Los Lobos

Los Lobos

How the Wolves Survive

When Los Lobos left Warner Brothers more than a year ago, this extraordinary grouping of talents didn’t exactly wait around to find out what was going to happen with its future.

“We were free to do anything we wanted to do because we didn’t have to answer to anyone,” says David Hidalgo, one of the group’s founders.

And so, interestingly enough, the members strayed from the pack — collectively and separately. Frontmen Hidalgo and Cesar Rosas formed a Mexican folk-rock supergroup, appropriately named Los Super Seven and featuring legends such as Freddy Fender and Flaco Jimenez, and the eponymous CD — produced by their drummer, Steve Berlin — promptly won a Grammy. Hidalgo and bandmate Louis Perez picked up where they left off with their Latin Playboys side project — featuring Los Lobos collaborators/production wizards Mitchell Froom and Tchad Blake — and crafted Dose , a fascinating followup to 1994’s self-titled debut.

Hidalgo formed Houndog with Mike Halby of Canned Heat for a dark, postmodern blues album. He also appears on yet another group effort, teaming with guitarist Martin Simpson and others on the New Age-spirited Kambara Music: Water Lily Acoustics.

Meanwhile, Rosas created Soul Disguise , his solo debut CD, a meditation on his blues and R&B influences while revisiting some of the Mexican rock that gives Los Lobos so much of their muscle. And if that all weren’t enough, Los Lobos finally settled on Hollywood Records as its label and went into the studio for their long-awaited followup to 1996’s Colossal Head , due out in June.

Taken individually, this impressive body of work shows how this 25-year-old band shows no signs of artistic wear and tear, partly because of their seemingly endless energy but also because of their passionate appreciation of so many different musical forms: Mexican folk, American folk, soul, blues, funk, R&B, rock ‘n’ roll, and so on.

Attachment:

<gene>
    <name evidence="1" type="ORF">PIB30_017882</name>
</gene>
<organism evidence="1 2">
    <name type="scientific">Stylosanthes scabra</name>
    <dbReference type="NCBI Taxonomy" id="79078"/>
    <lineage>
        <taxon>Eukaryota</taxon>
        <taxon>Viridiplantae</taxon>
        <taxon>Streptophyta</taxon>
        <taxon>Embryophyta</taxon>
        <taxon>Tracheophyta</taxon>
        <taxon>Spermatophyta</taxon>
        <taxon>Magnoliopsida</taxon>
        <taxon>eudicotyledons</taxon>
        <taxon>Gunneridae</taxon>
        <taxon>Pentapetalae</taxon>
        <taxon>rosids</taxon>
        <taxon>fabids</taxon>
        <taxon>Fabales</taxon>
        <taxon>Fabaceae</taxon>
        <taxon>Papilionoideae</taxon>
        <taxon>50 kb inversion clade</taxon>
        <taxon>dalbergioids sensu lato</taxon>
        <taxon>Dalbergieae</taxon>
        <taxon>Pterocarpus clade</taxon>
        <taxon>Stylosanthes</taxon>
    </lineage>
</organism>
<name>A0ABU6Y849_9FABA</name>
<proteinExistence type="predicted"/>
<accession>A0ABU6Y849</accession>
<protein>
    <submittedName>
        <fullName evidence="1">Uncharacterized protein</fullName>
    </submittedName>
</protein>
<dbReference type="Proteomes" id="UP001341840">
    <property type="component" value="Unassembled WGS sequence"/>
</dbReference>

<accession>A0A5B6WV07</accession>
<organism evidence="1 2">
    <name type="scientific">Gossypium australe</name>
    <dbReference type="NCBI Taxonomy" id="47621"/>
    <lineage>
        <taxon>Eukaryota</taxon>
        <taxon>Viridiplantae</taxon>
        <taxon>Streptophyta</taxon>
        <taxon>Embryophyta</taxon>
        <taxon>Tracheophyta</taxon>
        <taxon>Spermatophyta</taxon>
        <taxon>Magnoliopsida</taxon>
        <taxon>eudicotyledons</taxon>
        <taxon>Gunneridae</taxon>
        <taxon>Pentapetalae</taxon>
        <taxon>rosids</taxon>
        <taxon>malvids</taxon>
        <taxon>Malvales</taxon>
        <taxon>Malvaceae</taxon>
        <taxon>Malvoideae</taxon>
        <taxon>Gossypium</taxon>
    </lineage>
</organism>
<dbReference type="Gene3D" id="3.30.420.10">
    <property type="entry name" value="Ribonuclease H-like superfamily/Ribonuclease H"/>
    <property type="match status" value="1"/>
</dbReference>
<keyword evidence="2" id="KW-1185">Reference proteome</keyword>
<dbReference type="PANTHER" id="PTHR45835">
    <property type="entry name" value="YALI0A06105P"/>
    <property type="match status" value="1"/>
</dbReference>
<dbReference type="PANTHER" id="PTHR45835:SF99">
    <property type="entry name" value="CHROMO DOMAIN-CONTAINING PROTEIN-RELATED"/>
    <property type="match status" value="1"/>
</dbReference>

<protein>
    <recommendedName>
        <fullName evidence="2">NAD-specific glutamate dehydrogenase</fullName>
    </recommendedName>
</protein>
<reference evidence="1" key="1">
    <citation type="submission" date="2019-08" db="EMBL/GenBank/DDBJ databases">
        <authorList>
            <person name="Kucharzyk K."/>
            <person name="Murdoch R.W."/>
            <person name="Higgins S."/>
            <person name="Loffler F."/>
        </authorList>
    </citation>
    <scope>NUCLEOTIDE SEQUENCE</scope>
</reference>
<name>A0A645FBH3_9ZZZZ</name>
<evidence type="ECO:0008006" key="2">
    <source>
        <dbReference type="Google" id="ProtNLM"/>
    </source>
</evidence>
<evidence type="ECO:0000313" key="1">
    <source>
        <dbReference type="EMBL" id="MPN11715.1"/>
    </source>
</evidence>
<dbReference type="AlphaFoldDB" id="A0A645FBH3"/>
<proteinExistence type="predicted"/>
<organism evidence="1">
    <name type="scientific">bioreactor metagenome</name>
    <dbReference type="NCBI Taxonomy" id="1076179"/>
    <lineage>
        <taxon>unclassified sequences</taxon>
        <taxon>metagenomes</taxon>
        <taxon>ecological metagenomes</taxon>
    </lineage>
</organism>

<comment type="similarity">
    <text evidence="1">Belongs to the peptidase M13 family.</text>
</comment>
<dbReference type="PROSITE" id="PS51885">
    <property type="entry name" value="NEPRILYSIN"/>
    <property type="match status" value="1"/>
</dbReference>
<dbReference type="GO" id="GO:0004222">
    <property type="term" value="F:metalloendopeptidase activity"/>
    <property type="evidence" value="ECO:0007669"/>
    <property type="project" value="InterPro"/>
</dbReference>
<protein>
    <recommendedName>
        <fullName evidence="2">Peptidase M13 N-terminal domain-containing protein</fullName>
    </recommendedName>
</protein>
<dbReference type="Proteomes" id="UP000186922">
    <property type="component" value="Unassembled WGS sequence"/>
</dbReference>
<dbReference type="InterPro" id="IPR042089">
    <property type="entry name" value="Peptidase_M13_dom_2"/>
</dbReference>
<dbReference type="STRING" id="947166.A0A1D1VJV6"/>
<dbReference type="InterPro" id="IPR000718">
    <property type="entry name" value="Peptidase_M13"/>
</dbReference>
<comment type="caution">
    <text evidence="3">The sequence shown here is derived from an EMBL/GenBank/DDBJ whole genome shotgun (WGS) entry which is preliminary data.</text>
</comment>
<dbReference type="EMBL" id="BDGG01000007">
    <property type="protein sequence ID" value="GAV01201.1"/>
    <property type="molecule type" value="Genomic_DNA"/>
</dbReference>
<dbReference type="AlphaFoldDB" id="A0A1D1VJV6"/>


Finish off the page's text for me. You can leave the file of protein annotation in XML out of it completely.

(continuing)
The solo and collaborative projects are a logical progression from a group known for hitting so many points on the roots-music spectrum. Because Hidalgo grew up listening to so many different forms of music, he couldn’t help but absorb it all. “Everything was jumbled up to begin with,” he recalls. “You had Mexican music playing in the radio, then your folks are dancing to Louis Prima, then you go home and your brother’s band is playing James Brown in the garage, then you turn on the TV and it’s the Beatles and Jeff Beck and the Yardbirds.”

Still, Los Lobos was little more than “just another band from East L.A.” (to quote their sarcastically titled greatest-hits compilation) until 1984’s How Will the Wolf Survive? , in which they began wearing their rock and folk influences on their sleeves to the delight of critics. For their next album, instead of cashing in on their popular cover of Richie Valens’ “La Bamba” for the 1987 bio-pic, they opted for the all-Latin La Pistola y El Corazon .

That set the stage for their work with Froom and Blake, which led first to 1990’s The Neighborhood and then the breakthrough masterpiece, 1992’s Kiko , a tour de force of exotica, funk and haunting folk that many critics hailed the best album of the year. This also led to Hidalgo and Perez working with Froom and Blake on the Latin Playboys spinoff before the return to Los Lobos with 1996’s Colossal Head , another indication that the band wouldn’t rest on its laurels.

“I think [Froom and Blake] hate everything as much as we do, if not more,” Hidalgo says, half-jokingly, of their partnership. “They have an adventurous spirit, anything goes. Tchad is an amazing musician in his own right. The studio is his instrument, so he brings a lot to the table. And Mitchell has such a sophisticated ear.”

Now that the band members have flexed their own individual muscles, the question is just what the new album will sound like. When asked to describe the new album’s sound, Hidalgo says it started in an aggressive direction before becoming more laid-back. “We’re starting to sound a lot more like War,” he says, referring to their L.A. soulmates. “I don’t want to sound more mature, but more our age. Things have settled in.”

Hidalgo pauses to consider the state of modern rock ‘n’ roll, which he considers a tremendous disappointment, something that challenges Los Lobos even further. “So much of the music out there has no root, you can’t feel any kind of history or purpose to it,” he continues. “Who is this for, and why? At least we’ve managed to stay grounded for a while.”

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